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All about the process

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Filming The Invisible Thread trailerThere’s something deeply thrilling about being on a film set. Perhaps it’s because I’m a writer and used to solitary work, but being in the midst of a collaborative creative process, watching something take shape before you, is fascinating. Even more so, when the work in question is a trailer for a book you just happen to have spent three years labouring over. That’s right, I’m talking about James Hunter’s The Invisible Thread trailer.

I first came to James with some ideas that were deliberately broad in scope. I was looking for a filmmaker with a strong visual aesthetic who would bring a unique vision to the project. He came back to me with a two-page script. It was perfect, and we set about making it happen.

James, his Director of Photography, Michael O’Rourke, and the actor, Chris Delforce, set up in Paperchain after the store closed and worked through to midnight two nights in a row. I was there the first night and I brought along my artistically inclined nine-year-old thinking she’d find the whole experience interesting. She did, but not in the way I’d expected. Faced with unrestricted access to an empty bookshop she immersed herself in books (who wouldn’t, right?). At one point I suggested she come and watch the filming, which she dutifully did for a few minutes, before returning to all those books.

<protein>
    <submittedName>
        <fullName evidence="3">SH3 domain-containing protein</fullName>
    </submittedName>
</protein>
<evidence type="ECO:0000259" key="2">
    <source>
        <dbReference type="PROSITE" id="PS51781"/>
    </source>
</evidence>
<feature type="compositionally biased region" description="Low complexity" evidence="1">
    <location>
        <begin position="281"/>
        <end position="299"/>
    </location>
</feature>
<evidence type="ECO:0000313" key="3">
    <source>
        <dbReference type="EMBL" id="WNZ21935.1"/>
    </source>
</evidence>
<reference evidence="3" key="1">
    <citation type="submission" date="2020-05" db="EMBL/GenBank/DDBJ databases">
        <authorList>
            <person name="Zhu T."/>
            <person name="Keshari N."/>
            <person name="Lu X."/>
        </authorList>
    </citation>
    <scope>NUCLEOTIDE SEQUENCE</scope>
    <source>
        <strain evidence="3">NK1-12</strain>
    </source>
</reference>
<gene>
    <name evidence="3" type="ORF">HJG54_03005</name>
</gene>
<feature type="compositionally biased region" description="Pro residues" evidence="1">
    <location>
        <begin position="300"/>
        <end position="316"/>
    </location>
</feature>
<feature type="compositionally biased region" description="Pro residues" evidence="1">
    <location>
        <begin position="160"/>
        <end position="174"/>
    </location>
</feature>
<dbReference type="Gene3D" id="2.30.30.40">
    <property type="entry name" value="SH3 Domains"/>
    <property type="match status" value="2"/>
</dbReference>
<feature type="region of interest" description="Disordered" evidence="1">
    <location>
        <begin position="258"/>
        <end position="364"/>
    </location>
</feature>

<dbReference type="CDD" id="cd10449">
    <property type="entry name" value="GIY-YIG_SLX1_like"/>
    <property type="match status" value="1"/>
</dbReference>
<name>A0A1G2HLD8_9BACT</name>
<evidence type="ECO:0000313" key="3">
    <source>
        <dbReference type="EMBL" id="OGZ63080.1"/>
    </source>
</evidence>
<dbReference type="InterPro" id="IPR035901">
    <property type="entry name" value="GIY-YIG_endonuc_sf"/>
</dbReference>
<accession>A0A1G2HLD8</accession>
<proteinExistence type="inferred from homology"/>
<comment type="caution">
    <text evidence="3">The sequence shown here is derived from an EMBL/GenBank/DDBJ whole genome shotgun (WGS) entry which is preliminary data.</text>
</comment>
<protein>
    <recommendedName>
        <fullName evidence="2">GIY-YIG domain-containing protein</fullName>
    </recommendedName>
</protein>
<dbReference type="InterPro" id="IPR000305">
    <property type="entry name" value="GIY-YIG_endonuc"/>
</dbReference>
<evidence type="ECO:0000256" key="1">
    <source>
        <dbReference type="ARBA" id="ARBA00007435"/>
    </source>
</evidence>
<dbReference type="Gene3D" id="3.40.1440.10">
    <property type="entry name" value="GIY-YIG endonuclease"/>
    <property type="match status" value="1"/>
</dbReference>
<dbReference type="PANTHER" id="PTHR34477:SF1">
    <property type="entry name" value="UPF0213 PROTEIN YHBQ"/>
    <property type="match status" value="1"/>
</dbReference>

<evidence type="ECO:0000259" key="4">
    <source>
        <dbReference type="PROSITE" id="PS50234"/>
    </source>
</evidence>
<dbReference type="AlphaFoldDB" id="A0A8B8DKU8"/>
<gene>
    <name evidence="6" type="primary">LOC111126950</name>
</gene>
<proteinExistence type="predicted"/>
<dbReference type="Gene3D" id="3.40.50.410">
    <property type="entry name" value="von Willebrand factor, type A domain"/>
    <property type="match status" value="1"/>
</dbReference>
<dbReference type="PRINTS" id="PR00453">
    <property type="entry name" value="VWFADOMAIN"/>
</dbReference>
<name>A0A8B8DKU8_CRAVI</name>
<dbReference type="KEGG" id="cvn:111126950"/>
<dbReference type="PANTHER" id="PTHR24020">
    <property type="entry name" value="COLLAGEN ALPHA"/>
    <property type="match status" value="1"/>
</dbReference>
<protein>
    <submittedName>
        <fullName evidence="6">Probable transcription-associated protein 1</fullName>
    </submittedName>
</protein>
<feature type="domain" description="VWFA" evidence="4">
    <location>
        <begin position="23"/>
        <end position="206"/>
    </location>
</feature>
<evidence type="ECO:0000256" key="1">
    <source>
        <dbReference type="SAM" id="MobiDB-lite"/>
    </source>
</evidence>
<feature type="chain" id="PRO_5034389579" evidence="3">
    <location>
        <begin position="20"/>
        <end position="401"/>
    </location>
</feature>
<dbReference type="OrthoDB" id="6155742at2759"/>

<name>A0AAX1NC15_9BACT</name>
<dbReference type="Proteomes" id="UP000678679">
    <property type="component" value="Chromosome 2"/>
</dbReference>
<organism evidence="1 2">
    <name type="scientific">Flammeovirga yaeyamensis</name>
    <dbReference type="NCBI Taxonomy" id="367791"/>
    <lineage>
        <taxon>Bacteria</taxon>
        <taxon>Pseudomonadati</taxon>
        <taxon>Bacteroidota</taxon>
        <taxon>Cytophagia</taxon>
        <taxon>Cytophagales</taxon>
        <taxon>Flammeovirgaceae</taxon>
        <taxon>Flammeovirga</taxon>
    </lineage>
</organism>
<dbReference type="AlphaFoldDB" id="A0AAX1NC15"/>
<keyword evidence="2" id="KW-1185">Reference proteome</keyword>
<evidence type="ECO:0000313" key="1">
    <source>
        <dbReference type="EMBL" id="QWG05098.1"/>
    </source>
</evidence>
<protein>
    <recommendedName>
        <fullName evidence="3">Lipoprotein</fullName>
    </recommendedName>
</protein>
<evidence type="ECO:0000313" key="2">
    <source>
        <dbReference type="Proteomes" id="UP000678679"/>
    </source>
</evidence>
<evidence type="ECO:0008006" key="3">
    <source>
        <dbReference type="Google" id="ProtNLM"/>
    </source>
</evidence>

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My daughter dutifully watches filming
My daughter dutifully watches filming

I, on the other hand, enjoyed every minute of the filming, though at one stage I was tugging books attached to fishing wire off the shelves which felt a little bit wrong. Outside, passersby looked in through Paperchain’s glass doors. ‘Bet they’re shocked this is what happens after dark,’ Michael quipped.

As my own signed copy of Marion Halligan’s beautifully designed Shooting the Fox, crashed down in front of me for the third time, pages awry, I had to prevent a groan escaping. I like to think I sacrificed my books for the good of Paperchain*, though I neglected to tell the bookseller, Maxeme, that we weren’t using her stock until the end of the night. Later, I pictured her sitting in her office listening to books committing suicide. Bookseller torture.

As little more than a voyeur, the whole evening was a great deal of fun. My favourite piece of direction from James to Chris went something like, ‘Walk in gingerly. It’s not a Toby Maguire stride.’ Not having seen any of the Spiderman films myself I was perplexed, but James demonstrated a finger-pointing swagger that may or may not have enlightened me.

If you haven’t already watched the trailer it’s about time you did. At the end you may notice that I’m credited as the producer. This still gives rise to a wry smile every time I see it. I have never been entirely clear what a film producer actually does. In this case I coordinated the shoot, organised finances, made arrangements with Paperchain, organised writers to record readings, and threw a few books about. When I was watching a preview and saw the title I’d been assigned I joked to James, ‘Now that’s a trumped up title if ever there was one.’ He assured me that I’d done more than many producers do. So what is that exactly? I’m still not sure. But I had a good time doing it.

* Thankfully the books sustained little physical damage. However long-term psychological damage to the owner may be another matter.